Skip to ContentSkip to Navigation
About usNews and EventsPeople and perspectivesOpinion

Long-term planning essential to improve the Dutch infrastructure

The roads are full, traffic jams are only getting longer and politicians are taking it in turns to say that the problem can be solved ‘just like that’. Virtually impossible, says Jos Arts, Professor of Infrastructure and the Environment at the University of Groningen . ‘The problem is a complex one, so the answers are not going to be simple either.’ Long-term planning, that’s the solution according to Arts. ‘Simpler and faster is just not going to work. But if we take a broader view and concentrate our planning on the long term, we’ll certainly get things going again.

The problems of the infrastructure in the Netherlands have rapidly become more and more complex. Everybody wants to have a car and drive it wherever they want. But at the same time, no-one wants to lose their back garden to new or wider roads. ‘The Dutch think having their own car is very important’, comments Arts. ‘I drive therefore I am, is their motto. Because no-one wants to give up their cars, it’s essential to work on a better infrastructure.’

Stalled planning

It’s not surprising that many plans concerning the Dutch road network have stalled, in Arts’s opinion: ‘We’re dealing with major interests like health and property, where different parties have different opinions.’ Air and noise pollution, a lack of space, commuter traffic and the economy are all factors that play a role. They all contribute to making the infrastructure/environment dilemma even greater.

Struggle approach

Arts expects part of the environmental problem to resolve itself in the next few years because cars are becoming increasingly cleaner and more efficient. But there’s a long way to go yet. After all, however clean and efficient a car is, if it’s in a traffic jam it’s being wasteful. Thus far, the reaction of the government to these problems has been to work harder. Arts calls this the struggle approach: ‘The procedures are abbreviated, all kinds of promises are made and plans pushed through. However, the resistance is not resolved and interested parties pay “successful” visits to the courts. It’s clear that this is not leading to the desired results.’

Long-term solution

Arts: ‘Simple solutions only work for simple projects. When you are talking about situations that have been stalled for years and where socioeconomic developments and environmental interests are in serious conflict, then you have to search for a long-term solution. It’s not going to be resolved with one decision. A complex problem needs a wide-ranging, varied and above all long-term solution. This can be achieved by taking a broader approach to time, space, and above all to the parties involved.’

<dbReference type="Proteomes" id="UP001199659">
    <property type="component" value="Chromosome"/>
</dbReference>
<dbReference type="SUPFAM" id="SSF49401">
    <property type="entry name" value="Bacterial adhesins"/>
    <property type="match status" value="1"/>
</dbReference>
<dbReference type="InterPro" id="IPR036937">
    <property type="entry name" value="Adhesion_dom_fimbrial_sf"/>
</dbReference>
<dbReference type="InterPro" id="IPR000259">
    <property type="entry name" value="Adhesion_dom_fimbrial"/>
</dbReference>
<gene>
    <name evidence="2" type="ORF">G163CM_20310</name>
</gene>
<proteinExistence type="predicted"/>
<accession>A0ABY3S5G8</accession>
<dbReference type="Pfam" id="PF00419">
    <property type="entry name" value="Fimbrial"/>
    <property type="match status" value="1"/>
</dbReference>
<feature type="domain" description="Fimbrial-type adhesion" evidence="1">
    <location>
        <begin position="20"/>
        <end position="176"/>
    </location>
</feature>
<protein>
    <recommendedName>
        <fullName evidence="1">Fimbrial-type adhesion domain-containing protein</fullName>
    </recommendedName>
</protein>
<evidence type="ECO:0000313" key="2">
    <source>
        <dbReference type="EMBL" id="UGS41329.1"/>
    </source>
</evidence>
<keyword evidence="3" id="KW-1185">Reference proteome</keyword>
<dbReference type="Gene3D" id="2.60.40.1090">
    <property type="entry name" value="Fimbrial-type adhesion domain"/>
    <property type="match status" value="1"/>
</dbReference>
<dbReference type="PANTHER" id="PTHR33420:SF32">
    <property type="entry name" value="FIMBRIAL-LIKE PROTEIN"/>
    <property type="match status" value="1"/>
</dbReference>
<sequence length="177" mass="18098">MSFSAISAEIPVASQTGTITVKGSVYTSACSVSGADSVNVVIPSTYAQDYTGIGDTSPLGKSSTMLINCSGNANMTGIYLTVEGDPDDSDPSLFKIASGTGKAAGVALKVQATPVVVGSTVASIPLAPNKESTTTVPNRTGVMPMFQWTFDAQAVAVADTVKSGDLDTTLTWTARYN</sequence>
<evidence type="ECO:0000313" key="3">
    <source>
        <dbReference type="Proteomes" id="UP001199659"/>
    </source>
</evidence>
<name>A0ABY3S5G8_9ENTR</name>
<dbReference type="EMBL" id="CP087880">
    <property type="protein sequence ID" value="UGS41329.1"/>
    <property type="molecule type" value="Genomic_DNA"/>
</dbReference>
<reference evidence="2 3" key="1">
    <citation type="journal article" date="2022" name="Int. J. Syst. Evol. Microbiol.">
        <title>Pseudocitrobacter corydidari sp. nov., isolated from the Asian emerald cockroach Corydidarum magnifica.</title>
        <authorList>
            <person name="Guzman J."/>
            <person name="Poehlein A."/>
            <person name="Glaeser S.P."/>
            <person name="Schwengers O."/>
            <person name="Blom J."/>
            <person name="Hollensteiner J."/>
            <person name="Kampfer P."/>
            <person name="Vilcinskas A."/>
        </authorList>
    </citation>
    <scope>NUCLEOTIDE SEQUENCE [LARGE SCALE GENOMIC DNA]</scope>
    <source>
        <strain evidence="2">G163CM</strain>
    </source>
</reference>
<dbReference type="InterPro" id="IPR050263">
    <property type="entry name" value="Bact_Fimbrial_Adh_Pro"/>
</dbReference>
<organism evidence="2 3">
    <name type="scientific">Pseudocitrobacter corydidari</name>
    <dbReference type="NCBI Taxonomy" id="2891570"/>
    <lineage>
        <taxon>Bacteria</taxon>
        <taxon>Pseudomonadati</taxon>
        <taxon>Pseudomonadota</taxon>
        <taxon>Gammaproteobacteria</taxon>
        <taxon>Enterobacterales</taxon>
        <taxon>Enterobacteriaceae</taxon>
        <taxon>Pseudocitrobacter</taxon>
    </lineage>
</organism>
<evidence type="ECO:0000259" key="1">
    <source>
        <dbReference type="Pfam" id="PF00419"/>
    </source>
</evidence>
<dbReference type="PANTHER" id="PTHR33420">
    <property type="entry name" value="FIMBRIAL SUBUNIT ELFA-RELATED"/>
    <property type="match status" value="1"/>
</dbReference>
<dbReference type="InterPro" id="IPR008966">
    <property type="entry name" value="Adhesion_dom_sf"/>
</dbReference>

Cumbersome instruments

The role of government has to change, believes Arts: ‘Decision-making about infrastructure is now primarily a long and complicated legal process. The Directorate General for Public Works and Water Management (RWS) has a wide set of instruments and takes on many of the development, research, decision-making and implementation roles itself. That has to change. RWS is no longer all powerful and has to rid itself of its sugar daddy syndrome. Let others contribute towards the development, decision-making and costs.’

Multiple use of space

Arts: ‘Start by not putting the road first, but the area! What are the possibilities for multiple use of space? Investigate what is needed to develop an area and set this out in a strategic vision with clear agreements that take account of future developments.’ The market could become more involved, too. If you involve different market parties at an early stage and interweave the invitation to tender with an environmental effects report and planning procedures, then according to Arts you can create a market force mechanism in which innovative alternatives are developed that also take account of future management and maintenance, that is relevant for those living nearby.

Create a market

The responsibility for the infrastructure has ended up with the government because there was no market for it. Project developers have always found roads rather uninteresting. ‘But just imagine if the government made funds available for inventive, creative and above all long-term solutions in which road infrastructure was combined with offices or houses – then you create a market. That would put government back into its own, original role: assessing and checking whether the public interest is being respected instead of being the developer.’

Curriculum Vitae

Jos Arts ( Groningen , 1967) studied social geography / planning at the University of Groningen and gained his PhD in 1998. After his PhD research he spent time as a researcher and advisor for RWS, first with the Tracé/m.e.r. centre, later as the head of the Infrastructure and Environmental Measures department. He is currently the Top Advisor for the Living Environment.


Prof. E.J.M.M. Arts, tel. 0653748103, e-mail: or
Last modified:15 September 2017 3.10 p.m.
printView this page in: Nederlands